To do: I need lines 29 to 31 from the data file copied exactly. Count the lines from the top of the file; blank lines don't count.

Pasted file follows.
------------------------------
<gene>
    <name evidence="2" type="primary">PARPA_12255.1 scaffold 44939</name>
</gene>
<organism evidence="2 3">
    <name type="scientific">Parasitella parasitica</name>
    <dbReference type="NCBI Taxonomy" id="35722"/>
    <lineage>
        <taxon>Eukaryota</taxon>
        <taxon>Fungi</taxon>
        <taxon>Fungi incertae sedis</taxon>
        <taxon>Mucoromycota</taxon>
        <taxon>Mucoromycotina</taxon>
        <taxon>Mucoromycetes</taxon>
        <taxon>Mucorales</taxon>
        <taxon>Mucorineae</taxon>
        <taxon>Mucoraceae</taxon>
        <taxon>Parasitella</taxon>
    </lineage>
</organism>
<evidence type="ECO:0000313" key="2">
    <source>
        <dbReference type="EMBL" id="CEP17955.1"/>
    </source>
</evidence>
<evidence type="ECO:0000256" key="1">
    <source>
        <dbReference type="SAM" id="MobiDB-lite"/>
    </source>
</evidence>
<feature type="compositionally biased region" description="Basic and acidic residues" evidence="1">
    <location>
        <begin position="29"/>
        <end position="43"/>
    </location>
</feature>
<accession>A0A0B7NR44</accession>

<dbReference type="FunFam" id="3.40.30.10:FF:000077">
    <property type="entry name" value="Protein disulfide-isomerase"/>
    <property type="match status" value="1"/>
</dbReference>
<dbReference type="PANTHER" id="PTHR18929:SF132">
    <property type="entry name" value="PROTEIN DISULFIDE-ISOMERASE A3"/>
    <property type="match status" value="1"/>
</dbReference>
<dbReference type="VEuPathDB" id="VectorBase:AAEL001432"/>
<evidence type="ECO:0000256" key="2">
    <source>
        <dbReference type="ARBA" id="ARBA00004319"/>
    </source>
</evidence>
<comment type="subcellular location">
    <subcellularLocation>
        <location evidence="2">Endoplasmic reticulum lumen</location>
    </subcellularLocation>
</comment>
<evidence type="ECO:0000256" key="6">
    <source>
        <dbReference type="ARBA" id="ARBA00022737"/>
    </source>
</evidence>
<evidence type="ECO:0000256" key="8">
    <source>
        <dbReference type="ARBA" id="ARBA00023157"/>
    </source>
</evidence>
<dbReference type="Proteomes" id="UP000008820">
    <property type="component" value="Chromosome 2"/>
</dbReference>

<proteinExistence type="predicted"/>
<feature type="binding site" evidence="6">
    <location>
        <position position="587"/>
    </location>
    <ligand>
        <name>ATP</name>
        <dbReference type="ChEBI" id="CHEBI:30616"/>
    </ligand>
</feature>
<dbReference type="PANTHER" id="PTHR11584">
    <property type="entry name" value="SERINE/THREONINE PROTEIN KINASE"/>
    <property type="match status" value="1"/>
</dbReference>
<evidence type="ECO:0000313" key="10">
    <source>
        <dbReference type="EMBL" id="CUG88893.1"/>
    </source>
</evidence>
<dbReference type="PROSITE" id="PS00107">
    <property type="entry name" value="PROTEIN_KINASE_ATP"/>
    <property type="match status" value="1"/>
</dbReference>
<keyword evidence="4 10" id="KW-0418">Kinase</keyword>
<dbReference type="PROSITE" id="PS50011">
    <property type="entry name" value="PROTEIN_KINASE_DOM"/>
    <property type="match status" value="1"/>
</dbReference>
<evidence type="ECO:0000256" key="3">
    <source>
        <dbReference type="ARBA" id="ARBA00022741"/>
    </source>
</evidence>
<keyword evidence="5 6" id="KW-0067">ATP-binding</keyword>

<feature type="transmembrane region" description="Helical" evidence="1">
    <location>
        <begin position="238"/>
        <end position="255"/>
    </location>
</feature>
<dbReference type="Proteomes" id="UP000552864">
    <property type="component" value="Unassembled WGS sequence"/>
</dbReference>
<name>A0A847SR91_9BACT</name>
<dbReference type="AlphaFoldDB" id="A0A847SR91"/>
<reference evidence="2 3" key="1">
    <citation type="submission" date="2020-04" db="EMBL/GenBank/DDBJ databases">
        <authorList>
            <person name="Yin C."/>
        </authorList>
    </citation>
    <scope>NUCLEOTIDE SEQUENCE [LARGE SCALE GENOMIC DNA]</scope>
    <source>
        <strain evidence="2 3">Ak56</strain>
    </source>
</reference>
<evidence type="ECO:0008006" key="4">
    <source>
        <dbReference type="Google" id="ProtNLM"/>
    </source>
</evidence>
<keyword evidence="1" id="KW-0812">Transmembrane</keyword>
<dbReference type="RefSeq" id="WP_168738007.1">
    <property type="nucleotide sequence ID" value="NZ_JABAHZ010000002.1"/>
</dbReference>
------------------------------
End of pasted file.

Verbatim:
</evidence>
<feature type="compositionally biased region" description="Basic and acidic residues" evidence="1">
    <location>